The EAT-Lancet Commission
This is why Rockstrom and nineteen other world renowned scientists have formed the EAT-Lancet Commission and embarked on the lofty challenge of helping to inform how a transition toward a healthy and sustainable global food system could be achieved, and what implications doing so might have for meeting both the Sustainable Dietary Goals of the United Nations and the Paris Climate Agreement.
"The new Commission will, for the first time, scientifically assess whether a global transformation to a food system delivering healthy diets from sustainable food systems to a growing world population is possible, and what implications it might have for attaining the SDGs and the Paris Climate Agreement. The EAT–Lancet Commission will explore synergies and trade-offs between food-related human and planetary health; identify knowledge gaps, barriers, and levers of change in support of the recent international agreements; and tackle issues such as food-price volatility and food waste. It will explore which companies control the global food system and how behavioural change of consumers and producers could push the world onto a more sustainable course. And finally, the Commission will provide economic metrics to quantify the costs and savings of transforming the food system."(1)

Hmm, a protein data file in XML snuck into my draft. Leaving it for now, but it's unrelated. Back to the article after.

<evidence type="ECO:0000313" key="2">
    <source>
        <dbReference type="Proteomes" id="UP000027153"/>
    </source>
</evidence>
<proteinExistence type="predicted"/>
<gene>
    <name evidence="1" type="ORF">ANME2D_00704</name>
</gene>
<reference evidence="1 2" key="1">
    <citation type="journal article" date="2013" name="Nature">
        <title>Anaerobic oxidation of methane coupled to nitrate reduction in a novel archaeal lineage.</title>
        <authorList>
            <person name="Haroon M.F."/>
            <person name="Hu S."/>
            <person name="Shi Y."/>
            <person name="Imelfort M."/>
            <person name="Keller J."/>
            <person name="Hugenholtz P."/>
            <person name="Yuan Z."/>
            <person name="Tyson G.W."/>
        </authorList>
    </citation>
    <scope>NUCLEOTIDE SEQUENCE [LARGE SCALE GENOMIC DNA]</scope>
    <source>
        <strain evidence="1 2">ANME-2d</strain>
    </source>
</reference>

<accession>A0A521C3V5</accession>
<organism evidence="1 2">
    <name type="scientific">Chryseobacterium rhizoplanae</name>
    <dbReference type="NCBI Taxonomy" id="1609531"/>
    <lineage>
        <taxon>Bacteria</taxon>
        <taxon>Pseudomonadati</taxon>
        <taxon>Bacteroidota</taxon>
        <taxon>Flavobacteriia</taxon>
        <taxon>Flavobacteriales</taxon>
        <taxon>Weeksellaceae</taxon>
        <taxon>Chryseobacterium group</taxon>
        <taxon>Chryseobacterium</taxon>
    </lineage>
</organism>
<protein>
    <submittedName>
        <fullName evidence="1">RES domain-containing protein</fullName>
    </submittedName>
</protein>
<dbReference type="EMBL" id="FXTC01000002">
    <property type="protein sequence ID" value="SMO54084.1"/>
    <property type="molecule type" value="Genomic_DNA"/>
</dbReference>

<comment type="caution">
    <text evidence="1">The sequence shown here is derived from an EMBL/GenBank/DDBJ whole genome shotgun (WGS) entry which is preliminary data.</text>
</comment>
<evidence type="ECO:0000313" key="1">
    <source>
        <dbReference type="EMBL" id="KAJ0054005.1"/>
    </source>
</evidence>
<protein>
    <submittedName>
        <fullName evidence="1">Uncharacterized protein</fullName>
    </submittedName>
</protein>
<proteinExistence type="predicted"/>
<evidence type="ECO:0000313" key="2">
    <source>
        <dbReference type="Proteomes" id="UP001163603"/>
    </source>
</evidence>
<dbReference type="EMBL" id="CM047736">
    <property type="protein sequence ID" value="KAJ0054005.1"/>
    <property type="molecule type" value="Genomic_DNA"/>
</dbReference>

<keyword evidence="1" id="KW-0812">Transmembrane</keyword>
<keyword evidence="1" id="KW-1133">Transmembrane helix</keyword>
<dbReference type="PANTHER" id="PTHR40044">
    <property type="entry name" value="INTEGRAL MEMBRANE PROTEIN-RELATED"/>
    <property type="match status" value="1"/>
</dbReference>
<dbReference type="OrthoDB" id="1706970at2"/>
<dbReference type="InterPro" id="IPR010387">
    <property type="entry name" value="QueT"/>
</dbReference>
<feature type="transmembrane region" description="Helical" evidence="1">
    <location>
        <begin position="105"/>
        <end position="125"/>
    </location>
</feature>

EAT is an independent, international consortium of research institutes, NGOs, and philanthropic foundations, that envisages a "transformation of the global food system to sustainably feed a healthy population of over nine billion people by 2050.”(2)
It is great to see the world renowned medical journal, The Lancet, on board with such an endeavour, especially since its most recent Commission on Health & Climate Change barely mentioned agriculture’s impact on the environment, nor did it address the climate change mitigation potential of dietary change (not to mention the numerous health co-benefits).